Wildlife top tips
In late Feb-March, penguins are moulting and growing new waterproof feathers so they cannot go to sea for 3-4 weeks. During this time they are particularly vulnerable so it’s more important than ever not to disturb them.
Fur seals (Kekeno) are often seen in significant numbers around the coast on rocky shores. They are shyer of humans than of sea lions and can be dangerous if cornered so give them plenty of space.
T he Catlins has a number of special spots that make the region truely unique, but the four showcased here tick many boxes, including offering great vistas for perfect photo opportunities, or just being top-quality places to sit and bask in nature’s glory.
On a perfect weather day, the stillness and tranquility of these places is allenveloping, but even if conditions are less than favourable, there’s still so much to relish in experiencing nature’s raw energy.
Florence Hill Lookout
Just south of Papatowai, Florence Hill Lookout oversees sweeping Tautuku Bay and Tautuku Peninsula in the distance. Ancient forests with trees over 1000 years old grow right down to the bay in this scene, which is the only place left on the east coast where native forest fully covers a catchment from hilltops right to the ocean edge. It doesn’t take too much imagination to see this vista presenting a picture of New Zealand before the arrival of humans.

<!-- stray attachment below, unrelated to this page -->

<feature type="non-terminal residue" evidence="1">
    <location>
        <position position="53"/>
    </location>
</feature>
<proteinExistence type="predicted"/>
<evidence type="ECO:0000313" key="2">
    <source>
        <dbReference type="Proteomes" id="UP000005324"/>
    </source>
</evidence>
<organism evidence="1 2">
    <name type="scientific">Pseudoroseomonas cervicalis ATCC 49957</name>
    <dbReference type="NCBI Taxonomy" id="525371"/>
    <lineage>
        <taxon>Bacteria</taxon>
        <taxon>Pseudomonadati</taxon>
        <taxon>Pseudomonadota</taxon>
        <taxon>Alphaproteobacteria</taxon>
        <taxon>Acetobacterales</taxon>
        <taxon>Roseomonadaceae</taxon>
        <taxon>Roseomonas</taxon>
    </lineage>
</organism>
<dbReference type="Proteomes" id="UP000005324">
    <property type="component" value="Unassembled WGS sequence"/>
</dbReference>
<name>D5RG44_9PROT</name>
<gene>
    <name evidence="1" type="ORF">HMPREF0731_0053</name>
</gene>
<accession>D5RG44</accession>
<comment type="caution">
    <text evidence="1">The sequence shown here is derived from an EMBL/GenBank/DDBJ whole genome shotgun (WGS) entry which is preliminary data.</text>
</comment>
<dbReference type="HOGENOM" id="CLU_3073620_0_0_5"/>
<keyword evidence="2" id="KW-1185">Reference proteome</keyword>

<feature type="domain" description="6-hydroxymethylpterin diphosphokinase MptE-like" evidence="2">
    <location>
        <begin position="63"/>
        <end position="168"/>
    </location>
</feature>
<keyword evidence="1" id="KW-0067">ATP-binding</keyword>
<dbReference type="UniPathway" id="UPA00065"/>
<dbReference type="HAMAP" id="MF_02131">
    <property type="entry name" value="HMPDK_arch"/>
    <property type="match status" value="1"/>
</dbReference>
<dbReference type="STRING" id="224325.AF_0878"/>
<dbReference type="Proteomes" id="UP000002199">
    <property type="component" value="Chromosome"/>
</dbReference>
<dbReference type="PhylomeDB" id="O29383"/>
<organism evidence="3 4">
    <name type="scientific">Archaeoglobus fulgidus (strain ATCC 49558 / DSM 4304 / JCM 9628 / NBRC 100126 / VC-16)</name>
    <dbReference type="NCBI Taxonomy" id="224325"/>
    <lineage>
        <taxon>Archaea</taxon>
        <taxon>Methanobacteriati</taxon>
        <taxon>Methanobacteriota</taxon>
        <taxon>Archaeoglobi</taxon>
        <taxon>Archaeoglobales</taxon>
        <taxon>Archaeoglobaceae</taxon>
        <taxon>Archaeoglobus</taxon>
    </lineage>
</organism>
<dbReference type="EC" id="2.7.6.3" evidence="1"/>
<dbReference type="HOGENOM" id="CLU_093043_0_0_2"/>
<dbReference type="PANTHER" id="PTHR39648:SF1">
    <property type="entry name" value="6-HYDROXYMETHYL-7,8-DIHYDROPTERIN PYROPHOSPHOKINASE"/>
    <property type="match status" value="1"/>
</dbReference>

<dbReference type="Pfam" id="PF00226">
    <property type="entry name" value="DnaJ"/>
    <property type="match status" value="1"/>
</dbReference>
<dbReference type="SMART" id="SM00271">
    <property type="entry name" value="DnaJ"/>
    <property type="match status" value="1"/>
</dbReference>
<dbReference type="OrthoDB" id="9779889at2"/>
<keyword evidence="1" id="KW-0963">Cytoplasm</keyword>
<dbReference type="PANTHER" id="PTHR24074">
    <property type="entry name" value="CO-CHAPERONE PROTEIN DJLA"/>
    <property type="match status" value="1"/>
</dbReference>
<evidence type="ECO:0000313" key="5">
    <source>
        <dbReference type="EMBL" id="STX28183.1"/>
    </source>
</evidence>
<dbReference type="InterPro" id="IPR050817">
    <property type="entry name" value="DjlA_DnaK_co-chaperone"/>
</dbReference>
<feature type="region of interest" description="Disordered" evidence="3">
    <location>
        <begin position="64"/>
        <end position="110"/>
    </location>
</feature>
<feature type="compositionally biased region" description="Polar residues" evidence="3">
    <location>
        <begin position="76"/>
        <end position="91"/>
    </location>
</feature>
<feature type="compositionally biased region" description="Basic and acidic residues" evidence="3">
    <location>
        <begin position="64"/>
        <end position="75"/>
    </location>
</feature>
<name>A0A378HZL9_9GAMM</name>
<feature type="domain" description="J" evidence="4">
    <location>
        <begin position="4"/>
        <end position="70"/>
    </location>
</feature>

Experience virgin forest rich in birdlife spilling right to the edges of the saltmarsh and estuary in Pounawea.It is home to wading birds such as royal spoonbills and bar-tailed godwits, which return to the sandspit near the mouth of the estuary each year.
Park up on the waterfront, find a spot for a picnic and watch the ever-changing scene with the continual cycle of tidal waters that are part of the daily rhythm of life in this settlement.
Tahakopa Bay Scenic Reserve